The gentleman from Maryland talked a lot about what the American people want. The polling industry, just earlier last month, said 72 percent of the Americans say that reducing the budget deficit is a, quote, top priority for the President and the Congress this year. It should be. Seventy-two percent.

    Mr. Chairman, we're on the side of the American people. It's time for the President to show us a budget that balances or to state simply when his budget balances.

    With that, I reserve the balance of my time.

    Mr. VAN HOLLEN. Mr. Chairman, I yield myself such time as I may consume.

    There's no doubt that it's a priority of the American people, 72 percent of the American people, to reduce the deficit. We need to reduce the deficit.

    In fact, in the last election, both candidates talked about their plans for how to reduce that deficit in a smart and measured way. The American people spoke, and they said they preferred the balanced approach that the President has laid out that includes a combination of cuts. And, by the way, we did more than $1.5 trillion of cuts through the combination of the Budget Control Act and the supplementals in the last 2 or 3 years. We've already done that. We need to keep making more cuts. And, in fact, our substitute proposal includes additional cuts.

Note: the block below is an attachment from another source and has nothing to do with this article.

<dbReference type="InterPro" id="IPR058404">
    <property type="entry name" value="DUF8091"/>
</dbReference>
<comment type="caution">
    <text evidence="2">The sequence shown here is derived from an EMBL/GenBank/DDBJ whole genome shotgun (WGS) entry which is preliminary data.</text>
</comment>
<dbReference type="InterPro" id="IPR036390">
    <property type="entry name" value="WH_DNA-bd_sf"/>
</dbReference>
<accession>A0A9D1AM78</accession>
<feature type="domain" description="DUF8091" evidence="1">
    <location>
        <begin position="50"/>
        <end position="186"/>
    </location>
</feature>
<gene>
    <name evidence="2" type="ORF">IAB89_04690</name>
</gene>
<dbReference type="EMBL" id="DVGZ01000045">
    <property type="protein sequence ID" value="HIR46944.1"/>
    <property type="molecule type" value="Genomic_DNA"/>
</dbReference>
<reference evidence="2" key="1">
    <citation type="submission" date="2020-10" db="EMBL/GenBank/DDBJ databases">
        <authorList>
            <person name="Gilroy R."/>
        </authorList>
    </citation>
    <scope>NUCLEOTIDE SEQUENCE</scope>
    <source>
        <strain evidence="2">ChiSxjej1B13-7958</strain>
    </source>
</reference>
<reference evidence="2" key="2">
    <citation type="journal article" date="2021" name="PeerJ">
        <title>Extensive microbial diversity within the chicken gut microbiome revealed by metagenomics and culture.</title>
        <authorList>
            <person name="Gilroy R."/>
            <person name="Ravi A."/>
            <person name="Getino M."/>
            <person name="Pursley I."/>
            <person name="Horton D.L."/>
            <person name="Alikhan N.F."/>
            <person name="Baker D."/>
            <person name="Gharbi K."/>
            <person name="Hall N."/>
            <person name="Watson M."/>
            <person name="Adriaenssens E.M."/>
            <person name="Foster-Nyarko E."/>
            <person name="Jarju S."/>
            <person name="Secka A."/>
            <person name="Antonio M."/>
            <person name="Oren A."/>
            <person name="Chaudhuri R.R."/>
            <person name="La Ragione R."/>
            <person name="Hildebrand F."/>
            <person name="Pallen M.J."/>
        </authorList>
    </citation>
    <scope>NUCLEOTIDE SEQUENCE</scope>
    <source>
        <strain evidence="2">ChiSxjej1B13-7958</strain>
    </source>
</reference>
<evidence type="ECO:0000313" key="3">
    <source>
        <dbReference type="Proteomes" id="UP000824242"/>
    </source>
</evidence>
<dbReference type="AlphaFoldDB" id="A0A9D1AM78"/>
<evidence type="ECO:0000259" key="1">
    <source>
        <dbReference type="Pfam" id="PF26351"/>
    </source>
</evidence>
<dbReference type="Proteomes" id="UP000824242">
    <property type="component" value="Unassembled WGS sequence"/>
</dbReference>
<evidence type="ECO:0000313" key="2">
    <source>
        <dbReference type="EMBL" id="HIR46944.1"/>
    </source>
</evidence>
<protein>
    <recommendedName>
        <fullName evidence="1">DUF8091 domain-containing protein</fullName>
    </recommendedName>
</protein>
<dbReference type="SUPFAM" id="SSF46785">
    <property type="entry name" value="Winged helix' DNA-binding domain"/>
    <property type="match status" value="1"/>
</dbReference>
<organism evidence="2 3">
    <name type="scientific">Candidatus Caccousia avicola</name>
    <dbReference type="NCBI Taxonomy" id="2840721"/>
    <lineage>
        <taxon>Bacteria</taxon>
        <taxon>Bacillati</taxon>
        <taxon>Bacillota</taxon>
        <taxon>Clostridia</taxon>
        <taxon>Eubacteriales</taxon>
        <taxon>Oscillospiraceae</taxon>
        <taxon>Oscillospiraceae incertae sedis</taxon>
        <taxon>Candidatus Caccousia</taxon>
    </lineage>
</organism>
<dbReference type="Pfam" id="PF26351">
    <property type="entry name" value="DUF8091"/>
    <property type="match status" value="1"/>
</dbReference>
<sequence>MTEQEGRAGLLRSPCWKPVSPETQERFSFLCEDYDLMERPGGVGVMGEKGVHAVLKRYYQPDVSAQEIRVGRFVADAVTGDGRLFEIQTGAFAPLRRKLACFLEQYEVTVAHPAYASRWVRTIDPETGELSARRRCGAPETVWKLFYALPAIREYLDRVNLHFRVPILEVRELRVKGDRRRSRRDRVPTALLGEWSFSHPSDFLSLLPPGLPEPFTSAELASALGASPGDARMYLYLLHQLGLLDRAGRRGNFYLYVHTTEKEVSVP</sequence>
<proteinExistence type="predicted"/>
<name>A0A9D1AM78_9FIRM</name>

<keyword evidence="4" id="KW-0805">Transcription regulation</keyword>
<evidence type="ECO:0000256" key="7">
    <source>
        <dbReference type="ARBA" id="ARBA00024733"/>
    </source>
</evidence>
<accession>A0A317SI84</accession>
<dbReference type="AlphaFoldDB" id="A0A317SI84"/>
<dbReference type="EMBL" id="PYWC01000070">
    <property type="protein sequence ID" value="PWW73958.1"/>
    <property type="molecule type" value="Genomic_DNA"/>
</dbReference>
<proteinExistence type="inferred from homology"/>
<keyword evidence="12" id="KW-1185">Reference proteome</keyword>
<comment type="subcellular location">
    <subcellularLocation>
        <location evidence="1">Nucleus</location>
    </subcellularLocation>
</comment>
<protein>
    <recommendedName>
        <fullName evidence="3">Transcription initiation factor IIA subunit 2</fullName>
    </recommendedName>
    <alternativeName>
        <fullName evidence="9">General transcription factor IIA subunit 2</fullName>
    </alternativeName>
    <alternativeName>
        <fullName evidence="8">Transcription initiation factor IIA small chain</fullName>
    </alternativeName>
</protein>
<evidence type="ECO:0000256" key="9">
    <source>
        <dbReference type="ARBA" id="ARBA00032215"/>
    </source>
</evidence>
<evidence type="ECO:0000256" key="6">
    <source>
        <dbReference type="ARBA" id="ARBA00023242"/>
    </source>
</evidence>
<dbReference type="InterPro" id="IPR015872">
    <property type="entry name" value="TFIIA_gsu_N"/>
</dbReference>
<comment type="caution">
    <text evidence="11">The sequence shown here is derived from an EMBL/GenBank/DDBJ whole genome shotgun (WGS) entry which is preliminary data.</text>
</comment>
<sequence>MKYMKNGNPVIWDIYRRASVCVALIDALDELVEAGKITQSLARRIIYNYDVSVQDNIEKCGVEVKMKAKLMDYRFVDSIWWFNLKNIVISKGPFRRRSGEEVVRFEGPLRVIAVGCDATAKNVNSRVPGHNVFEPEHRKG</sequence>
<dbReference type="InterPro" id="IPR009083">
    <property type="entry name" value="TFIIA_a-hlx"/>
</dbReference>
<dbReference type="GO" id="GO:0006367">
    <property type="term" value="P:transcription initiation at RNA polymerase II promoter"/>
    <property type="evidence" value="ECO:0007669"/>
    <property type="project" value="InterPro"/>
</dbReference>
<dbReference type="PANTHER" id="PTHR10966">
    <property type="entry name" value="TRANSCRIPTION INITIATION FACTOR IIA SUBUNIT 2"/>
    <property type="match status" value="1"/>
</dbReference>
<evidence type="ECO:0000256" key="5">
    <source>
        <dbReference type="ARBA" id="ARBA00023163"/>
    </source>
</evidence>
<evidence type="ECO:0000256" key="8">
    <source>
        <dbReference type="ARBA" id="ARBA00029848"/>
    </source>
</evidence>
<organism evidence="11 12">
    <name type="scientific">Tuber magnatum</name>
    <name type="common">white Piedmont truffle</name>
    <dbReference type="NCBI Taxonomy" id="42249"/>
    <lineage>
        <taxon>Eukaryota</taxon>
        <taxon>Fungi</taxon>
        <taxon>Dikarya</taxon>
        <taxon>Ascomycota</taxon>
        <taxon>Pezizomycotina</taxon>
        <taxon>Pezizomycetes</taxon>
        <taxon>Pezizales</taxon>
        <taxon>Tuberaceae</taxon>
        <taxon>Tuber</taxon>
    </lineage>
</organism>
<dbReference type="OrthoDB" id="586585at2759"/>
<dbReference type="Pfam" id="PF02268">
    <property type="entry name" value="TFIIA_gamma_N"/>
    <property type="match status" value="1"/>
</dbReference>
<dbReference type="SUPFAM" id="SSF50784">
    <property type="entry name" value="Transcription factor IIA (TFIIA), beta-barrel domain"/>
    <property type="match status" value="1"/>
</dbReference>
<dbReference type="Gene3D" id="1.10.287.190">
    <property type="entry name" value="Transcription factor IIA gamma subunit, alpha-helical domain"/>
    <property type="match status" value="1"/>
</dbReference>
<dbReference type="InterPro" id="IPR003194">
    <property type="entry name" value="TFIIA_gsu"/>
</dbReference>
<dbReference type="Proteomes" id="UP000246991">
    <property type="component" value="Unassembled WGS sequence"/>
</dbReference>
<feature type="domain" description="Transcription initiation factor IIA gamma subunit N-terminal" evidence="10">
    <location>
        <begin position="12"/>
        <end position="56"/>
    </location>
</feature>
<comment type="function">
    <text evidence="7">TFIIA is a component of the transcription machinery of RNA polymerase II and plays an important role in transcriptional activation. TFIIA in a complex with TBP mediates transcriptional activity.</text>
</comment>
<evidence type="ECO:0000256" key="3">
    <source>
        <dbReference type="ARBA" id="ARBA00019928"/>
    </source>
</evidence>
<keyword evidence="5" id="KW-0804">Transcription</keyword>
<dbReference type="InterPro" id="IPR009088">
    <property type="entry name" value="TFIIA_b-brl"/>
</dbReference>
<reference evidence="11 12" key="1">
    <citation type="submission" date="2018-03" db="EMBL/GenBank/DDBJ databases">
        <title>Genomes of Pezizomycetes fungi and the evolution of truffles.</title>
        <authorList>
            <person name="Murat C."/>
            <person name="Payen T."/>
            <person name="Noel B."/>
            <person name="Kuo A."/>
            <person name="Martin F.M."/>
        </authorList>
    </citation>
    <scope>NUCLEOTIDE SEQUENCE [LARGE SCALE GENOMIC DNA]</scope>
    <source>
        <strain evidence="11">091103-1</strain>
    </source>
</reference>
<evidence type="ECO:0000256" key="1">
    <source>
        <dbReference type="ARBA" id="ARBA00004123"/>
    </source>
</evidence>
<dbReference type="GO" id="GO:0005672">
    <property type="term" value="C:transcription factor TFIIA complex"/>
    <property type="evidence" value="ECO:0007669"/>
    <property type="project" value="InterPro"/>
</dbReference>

But in the last election, the American people also said that we should close some of these tax breaks for special interests and very wealthy people. And yet our Republican colleagues have taken the position, the ironclad position, that you can't close or eliminate one of those tax breaks that their Presidential candidate and Vice Presidential candidate talked about if you want to use that for the purpose of reducing the deficit. You can't do it.

    So, yes, we need to reduce the deficit. The President has a plan to do it. He just doesn't do it the way our Republican colleagues would do it, which is by whacking Social Security and Medicaid, and by shortchanging important investments in our education and in our kids' future.

    So, yes, reduce the deficit, but let's do it in a sensible way. And the President has the prerogative of getting to put forward his budget the way he would like to present it to Congress, and then Congress can do its work however it wants.

    With that, I yield 4 minutes to my friend and colleague from Maryland, and someone who has been very focused on reducing our deficits in a responsible way, Mr. Hoyer.